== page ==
Jacob Lawrence art review





Jacob Lawrence painted “The Migration of the Negro,” 60 small pictures in tempera on hardboard panels, in what seems like a flash. The series was completed in 1941, after about a year of work in a cold-water studio at 33 West 125th Street in Harlem. Lawrence was 24. With its visual tact and deep emotion, it was instantly recognized as a tour de force, a new American epic. It made his career.

The series is about the shift of African-American populations from a poor and repressive rural South to a prosperous but unwelcoming urban North between the two world wars. Lawrence’s family participated in that shift. For him it was lived history, an organic phenomenon, and he conceived his depiction of it that way. But two concurrent exhibitions — one at the Whitney Museum of American Art, the other at Triple Candie, a nonprofit space in Harlem — suggest that his concept has not come down to us intact.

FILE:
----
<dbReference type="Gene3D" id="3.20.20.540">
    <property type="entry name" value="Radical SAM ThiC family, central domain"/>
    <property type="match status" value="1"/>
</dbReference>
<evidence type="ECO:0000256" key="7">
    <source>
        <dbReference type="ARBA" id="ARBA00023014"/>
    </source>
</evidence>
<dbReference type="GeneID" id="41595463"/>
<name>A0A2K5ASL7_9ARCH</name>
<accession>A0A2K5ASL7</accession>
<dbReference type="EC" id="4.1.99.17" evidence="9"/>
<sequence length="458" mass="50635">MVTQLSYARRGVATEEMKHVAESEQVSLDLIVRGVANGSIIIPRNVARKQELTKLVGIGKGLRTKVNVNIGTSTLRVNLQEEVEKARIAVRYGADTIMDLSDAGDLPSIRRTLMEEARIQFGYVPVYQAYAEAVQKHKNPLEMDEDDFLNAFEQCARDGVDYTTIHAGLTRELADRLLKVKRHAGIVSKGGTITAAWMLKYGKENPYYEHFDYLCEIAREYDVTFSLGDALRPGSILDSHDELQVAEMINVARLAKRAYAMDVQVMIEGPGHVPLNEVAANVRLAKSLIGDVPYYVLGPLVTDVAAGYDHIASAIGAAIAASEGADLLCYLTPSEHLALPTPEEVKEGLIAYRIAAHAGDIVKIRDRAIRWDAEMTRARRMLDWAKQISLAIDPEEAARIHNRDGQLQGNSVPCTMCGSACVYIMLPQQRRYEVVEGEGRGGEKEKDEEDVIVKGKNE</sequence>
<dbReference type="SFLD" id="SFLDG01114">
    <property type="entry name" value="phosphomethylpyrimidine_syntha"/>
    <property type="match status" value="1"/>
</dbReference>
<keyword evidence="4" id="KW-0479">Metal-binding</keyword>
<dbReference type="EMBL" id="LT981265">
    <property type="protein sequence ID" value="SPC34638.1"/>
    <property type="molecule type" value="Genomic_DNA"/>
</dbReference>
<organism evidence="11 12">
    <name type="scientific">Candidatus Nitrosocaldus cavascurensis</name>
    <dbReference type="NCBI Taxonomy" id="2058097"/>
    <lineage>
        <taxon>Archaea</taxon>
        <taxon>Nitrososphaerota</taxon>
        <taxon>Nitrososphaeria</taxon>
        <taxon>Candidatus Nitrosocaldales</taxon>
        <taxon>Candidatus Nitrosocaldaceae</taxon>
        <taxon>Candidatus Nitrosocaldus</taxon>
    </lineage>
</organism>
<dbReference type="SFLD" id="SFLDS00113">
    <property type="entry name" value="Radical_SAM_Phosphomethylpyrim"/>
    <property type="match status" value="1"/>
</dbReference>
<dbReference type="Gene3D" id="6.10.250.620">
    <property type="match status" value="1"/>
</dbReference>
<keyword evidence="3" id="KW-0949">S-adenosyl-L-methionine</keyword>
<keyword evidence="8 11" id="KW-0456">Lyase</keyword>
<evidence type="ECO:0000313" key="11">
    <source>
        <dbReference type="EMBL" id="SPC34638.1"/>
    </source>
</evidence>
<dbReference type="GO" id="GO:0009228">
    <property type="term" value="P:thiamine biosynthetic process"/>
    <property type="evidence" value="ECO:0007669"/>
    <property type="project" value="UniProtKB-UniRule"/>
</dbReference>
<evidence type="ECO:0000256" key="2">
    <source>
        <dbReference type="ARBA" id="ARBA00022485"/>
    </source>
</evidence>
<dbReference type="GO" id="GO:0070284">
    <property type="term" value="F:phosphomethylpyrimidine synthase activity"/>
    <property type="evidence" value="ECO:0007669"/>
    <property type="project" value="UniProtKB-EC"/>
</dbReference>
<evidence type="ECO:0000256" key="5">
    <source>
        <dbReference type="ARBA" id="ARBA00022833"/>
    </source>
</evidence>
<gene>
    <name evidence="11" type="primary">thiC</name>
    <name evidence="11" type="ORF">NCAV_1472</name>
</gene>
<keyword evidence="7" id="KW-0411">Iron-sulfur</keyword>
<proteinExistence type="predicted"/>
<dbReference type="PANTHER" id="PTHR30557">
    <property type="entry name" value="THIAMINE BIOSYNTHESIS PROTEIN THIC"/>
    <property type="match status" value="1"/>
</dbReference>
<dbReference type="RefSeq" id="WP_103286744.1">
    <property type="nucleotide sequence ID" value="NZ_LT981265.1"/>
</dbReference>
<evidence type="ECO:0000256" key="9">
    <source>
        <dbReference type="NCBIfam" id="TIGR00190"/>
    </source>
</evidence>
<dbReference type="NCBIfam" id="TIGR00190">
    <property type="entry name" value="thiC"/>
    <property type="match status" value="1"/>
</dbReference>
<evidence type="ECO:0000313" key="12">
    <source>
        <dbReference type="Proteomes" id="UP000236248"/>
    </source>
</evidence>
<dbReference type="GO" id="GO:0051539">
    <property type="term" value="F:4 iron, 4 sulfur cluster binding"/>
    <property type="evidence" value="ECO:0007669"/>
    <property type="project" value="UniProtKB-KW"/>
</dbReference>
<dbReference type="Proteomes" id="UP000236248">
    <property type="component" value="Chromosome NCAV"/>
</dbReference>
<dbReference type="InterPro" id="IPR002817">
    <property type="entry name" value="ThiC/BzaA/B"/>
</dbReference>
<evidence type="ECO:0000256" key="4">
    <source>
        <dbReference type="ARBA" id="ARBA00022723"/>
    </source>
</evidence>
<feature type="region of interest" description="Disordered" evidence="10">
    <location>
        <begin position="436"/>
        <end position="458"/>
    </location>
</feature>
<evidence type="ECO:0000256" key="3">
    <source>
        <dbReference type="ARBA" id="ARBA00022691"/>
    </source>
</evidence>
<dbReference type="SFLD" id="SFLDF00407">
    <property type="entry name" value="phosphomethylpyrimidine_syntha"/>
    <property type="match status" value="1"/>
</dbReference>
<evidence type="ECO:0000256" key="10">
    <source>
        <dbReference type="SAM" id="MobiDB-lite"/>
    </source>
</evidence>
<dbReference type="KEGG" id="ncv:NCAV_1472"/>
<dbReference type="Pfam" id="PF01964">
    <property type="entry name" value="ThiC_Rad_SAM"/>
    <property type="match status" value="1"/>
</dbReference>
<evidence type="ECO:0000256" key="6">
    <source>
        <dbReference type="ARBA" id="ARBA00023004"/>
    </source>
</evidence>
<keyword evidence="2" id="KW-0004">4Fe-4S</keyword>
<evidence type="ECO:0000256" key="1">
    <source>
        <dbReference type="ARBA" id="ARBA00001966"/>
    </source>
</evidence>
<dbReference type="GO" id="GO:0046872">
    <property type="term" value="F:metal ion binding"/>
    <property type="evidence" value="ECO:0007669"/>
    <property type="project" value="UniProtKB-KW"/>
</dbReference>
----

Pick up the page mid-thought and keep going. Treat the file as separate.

Lawrence painted the 60 pictures not one at a time but production-line style, working on them all simultaneously. In a given studio session he would apply a single color to several paintings in progress. In the next session he would apply another color in the same way. Chromatic recurrence was one way he bound the series together....


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